Intel Compute Stick turns your TV into a quad-core Atom PC

When Intel isn’t building tiny button-sized wearable platforms, it’s coughing up some more interesting consumer level tidbits. Outed this week is the company’s HDMI computer-in-a-stick challenger; it’s also called the Compute Stick, which is exactly what it is, really.

And simple is the name of the game here. The Chromecast-like dongle runs a full version of Windows 8.1, and probably Windows 10 in the very near future once its out in the wild, and will more than happily run its bevy of apps on any HDMI TV screen. Effectively, that means Netflix and Hulu are fair game, but also apps like Windows’ recipe or news apps that are so popular. Office is an option too.

On the inside though, things get a little more complicated.

Intel has somehow packed the stick full of hardware, including a quad-core Atom CPU, 2GB RAM, 32GB storage space, WiFi and Bluetooth 4.0 LE. Port-wise, users get a full-sized USB port and a mini-USB port for power. The company has noted though that the Compute Stick will be able to suck power from the HDMI port in the near future.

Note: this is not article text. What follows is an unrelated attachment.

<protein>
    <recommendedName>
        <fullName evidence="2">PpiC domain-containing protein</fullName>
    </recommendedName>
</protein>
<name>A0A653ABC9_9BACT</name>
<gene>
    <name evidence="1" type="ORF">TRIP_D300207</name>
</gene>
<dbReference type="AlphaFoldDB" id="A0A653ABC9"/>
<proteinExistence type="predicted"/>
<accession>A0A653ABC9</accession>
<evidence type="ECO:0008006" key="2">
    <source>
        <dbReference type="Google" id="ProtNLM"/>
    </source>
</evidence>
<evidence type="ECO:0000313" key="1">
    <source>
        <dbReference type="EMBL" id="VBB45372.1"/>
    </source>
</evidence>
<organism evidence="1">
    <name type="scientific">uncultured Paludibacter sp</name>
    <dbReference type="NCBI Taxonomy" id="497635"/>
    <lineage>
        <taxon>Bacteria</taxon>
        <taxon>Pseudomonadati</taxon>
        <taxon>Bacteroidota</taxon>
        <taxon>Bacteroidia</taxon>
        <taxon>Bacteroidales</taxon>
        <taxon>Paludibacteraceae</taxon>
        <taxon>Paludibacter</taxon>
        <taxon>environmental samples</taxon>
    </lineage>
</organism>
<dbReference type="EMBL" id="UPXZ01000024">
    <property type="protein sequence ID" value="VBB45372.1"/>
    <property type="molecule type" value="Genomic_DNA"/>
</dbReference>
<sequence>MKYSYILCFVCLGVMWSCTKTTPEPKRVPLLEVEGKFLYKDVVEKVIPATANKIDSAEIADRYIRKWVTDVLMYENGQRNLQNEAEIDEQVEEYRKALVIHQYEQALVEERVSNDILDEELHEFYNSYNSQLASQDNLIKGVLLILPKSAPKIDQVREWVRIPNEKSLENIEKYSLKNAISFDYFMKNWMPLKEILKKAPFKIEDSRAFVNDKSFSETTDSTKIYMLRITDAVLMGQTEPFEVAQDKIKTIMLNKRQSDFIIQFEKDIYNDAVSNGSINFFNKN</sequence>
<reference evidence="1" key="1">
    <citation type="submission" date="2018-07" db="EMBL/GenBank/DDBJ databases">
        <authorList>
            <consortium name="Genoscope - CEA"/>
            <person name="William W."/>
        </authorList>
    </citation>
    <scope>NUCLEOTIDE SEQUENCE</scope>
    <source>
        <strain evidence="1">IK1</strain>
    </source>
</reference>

What are some of the advantages of the Compute Stick then? Well, one is very clear — it’s pocket friendly, portable and requires the near-ubiquitous HDMI port to function. Although it only sports an Atom CPU, there’s no reason why it couldn’t support some light gaming — it should handle LoL just fine for that matter. We may very well see a beefier version featuring one of Intel’s fanless Core M CPUs in the future, which should make this little stick a very interesting proposition for those wanting a bit more utility with their streaming dongle. Can you say “i7 in a stick”?

Read more: Intel’s fanless Core M CPU to power tablet hybrids of tomorrow

Eager consumers can get their hands on one of these in March and interestingly enough, the Compute Stick is available in both Windows 8.1 (US$149) and Linux (we imagine Ubuntu, US$89) flavours.

For more news and highlights from this year’s CES, visit our CES portal here.



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